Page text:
Not a penny from you.

His money's no good
here, understand?


Okay, Sergeant.

All right... let's see now.

One, two, three, four, five.

There you go.

How long would you say
that boat of ours is, Sergeant?

You'll find all that
on the old license

of the guy you bought it from.

But there is no old license.

It's a brand-new boat.

New boat?

That's right.

This ain't no second-hand
tub we're talking about.

It's factory fresh,
first time in the water.

"First time in the water"?

Here's your license sticker.

Let me finish that for you.

Where's your boat?

It's right out there,
the one on the trailer.

Oh, it's a beautiful
boat, 20-footer.

Don't put it away yet. Huh?

Well, it's a new boat.
She'll be needing things.

Oh, look, buddy.

We don't want none
of them flags and junk.

We don't need anything.

Oh, so you've got your
life preservers, hmm?

"Life preservers"?

Well, no, but we're both
good swimmers and...

It's the law, a life preserver
for every passenger.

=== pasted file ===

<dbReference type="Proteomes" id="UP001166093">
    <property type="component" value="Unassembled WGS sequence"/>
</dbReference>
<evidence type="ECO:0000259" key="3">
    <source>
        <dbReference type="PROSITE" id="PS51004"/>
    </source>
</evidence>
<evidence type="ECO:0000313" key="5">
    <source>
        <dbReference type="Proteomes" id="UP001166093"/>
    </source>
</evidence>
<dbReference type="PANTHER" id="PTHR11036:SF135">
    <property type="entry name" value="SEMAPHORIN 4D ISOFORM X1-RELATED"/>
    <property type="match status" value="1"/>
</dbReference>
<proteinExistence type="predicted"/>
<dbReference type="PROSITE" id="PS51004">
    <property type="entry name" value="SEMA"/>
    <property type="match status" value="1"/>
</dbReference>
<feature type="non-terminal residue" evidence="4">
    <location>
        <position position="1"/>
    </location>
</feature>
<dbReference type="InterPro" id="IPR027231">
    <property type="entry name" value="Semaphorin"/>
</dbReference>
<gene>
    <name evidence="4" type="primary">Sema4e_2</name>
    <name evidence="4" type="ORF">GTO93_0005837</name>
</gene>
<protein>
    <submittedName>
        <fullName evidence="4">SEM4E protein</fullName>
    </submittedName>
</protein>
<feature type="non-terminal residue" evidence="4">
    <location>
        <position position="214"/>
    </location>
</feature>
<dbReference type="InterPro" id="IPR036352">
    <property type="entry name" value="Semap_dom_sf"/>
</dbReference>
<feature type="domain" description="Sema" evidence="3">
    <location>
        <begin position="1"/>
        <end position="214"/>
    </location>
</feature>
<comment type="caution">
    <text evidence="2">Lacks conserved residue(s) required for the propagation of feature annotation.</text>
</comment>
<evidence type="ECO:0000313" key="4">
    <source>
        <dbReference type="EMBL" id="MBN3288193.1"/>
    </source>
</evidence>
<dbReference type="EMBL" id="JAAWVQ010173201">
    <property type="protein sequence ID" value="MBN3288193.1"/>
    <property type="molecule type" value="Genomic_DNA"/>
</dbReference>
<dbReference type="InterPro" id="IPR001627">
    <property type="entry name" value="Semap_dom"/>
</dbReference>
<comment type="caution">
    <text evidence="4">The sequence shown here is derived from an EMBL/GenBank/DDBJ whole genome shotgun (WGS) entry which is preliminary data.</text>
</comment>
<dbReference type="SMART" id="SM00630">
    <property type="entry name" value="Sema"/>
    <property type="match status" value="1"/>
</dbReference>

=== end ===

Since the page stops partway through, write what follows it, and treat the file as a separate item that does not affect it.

Makes good sense.

Safety first.

How much are they?

Ten dollars a piece.

Six for $50. Most
people buy them that way.

Fifty dollars?!

Yeah, well, we just want two.

That's for the two of us.

Right, why should you get
something you don't need?

Since you won't be taking
out any girls, two is plenty.


Uh, just a minute.

Make that a dozen.

A dozen life preservers.


Don't put it away. Huh?

Now, the law requires
a couple of other things:

a compass and a bailing pump.

I'll let you have that for $17.

To put a 20-footer
in the water...

And I'm giving you guys

a chance to get in
on a real good deal.

As all you guys know,

Pyle has got this here boat,

and I offered the use of